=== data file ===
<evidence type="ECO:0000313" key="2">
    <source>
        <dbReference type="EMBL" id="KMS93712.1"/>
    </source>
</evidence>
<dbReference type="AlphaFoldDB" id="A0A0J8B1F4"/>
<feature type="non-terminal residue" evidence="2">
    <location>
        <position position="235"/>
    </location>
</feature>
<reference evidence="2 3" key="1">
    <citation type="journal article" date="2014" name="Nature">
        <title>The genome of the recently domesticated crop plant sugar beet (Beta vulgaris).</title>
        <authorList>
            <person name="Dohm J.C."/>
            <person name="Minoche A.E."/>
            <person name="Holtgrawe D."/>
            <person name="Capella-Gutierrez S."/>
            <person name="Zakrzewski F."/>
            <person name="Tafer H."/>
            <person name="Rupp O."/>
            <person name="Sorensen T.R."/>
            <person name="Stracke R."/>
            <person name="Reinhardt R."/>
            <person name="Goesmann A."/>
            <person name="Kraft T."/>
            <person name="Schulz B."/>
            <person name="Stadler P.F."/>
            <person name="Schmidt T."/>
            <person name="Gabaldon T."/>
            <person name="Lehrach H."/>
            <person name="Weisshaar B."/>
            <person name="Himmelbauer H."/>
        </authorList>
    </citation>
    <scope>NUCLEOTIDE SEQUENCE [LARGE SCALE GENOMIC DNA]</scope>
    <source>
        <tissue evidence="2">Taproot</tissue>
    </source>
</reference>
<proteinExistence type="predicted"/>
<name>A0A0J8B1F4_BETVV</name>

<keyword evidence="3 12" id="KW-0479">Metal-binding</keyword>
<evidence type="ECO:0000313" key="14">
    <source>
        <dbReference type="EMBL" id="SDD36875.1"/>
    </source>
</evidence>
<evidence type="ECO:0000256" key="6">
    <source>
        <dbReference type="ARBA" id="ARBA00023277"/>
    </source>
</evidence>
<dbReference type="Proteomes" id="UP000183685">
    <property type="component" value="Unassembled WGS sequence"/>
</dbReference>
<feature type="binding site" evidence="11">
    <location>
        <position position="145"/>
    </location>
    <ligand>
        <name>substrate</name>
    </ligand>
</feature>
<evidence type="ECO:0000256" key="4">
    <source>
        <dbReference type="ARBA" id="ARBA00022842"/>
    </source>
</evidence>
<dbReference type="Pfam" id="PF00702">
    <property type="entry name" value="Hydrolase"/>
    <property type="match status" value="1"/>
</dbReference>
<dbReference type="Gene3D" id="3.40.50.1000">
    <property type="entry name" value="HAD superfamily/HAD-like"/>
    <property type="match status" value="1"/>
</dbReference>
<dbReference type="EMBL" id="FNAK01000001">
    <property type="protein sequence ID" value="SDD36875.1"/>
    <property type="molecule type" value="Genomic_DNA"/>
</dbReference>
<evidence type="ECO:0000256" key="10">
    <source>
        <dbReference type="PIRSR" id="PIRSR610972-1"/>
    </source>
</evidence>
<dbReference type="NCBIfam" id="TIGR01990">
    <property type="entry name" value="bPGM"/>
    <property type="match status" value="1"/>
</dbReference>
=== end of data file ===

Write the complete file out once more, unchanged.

<evidence type="ECO:0000313" key="2">
    <source>
        <dbReference type="EMBL" id="KMS93712.1"/>
    </source>
</evidence>
<dbReference type="AlphaFoldDB" id="A0A0J8B1F4"/>
<feature type="non-terminal residue" evidence="2">
    <location>
        <position position="235"/>
    </location>
</feature>
<reference evidence="2 3" key="1">
    <citation type="journal article" date="2014" name="Nature">
        <title>The genome of the recently domesticated crop plant sugar beet (Beta vulgaris).</title>
        <authorList>
            <person name="Dohm J.C."/>
            <person name="Minoche A.E."/>
            <person name="Holtgrawe D."/>
            <person name="Capella-Gutierrez S."/>
            <person name="Zakrzewski F."/>
            <person name="Tafer H."/>
            <person name="Rupp O."/>
            <person name="Sorensen T.R."/>
            <person name="Stracke R."/>
            <person name="Reinhardt R."/>
            <person name="Goesmann A."/>
            <person name="Kraft T."/>
            <person name="Schulz B."/>
            <person name="Stadler P.F."/>
            <person name="Schmidt T."/>
            <person name="Gabaldon T."/>
            <person name="Lehrach H."/>
            <person name="Weisshaar B."/>
            <person name="Himmelbauer H."/>
        </authorList>
    </citation>
    <scope>NUCLEOTIDE SEQUENCE [LARGE SCALE GENOMIC DNA]</scope>
    <source>
        <tissue evidence="2">Taproot</tissue>
    </source>
</reference>
<proteinExistence type="predicted"/>
<name>A0A0J8B1F4_BETVV</name>

<keyword evidence="3 12" id="KW-0479">Metal-binding</keyword>
<evidence type="ECO:0000313" key="14">
    <source>
        <dbReference type="EMBL" id="SDD36875.1"/>
    </source>
</evidence>
<evidence type="ECO:0000256" key="6">
    <source>
        <dbReference type="ARBA" id="ARBA00023277"/>
    </source>
</evidence>
<dbReference type="Proteomes" id="UP000183685">
    <property type="component" value="Unassembled WGS sequence"/>
</dbReference>
<feature type="binding site" evidence="11">
    <location>
        <position position="145"/>
    </location>
    <ligand>
        <name>substrate</name>
    </ligand>
</feature>
<evidence type="ECO:0000256" key="4">
    <source>
        <dbReference type="ARBA" id="ARBA00022842"/>
    </source>
</evidence>
<dbReference type="Pfam" id="PF00702">
    <property type="entry name" value="Hydrolase"/>
    <property type="match status" value="1"/>
</dbReference>
<dbReference type="Gene3D" id="3.40.50.1000">
    <property type="entry name" value="HAD superfamily/HAD-like"/>
    <property type="match status" value="1"/>
</dbReference>
<dbReference type="EMBL" id="FNAK01000001">
    <property type="protein sequence ID" value="SDD36875.1"/>
    <property type="molecule type" value="Genomic_DNA"/>
</dbReference>
<evidence type="ECO:0000256" key="10">
    <source>
        <dbReference type="PIRSR" id="PIRSR610972-1"/>
    </source>
</evidence>
<dbReference type="NCBIfam" id="TIGR01990">
    <property type="entry name" value="bPGM"/>
    <property type="match status" value="1"/>
</dbReference>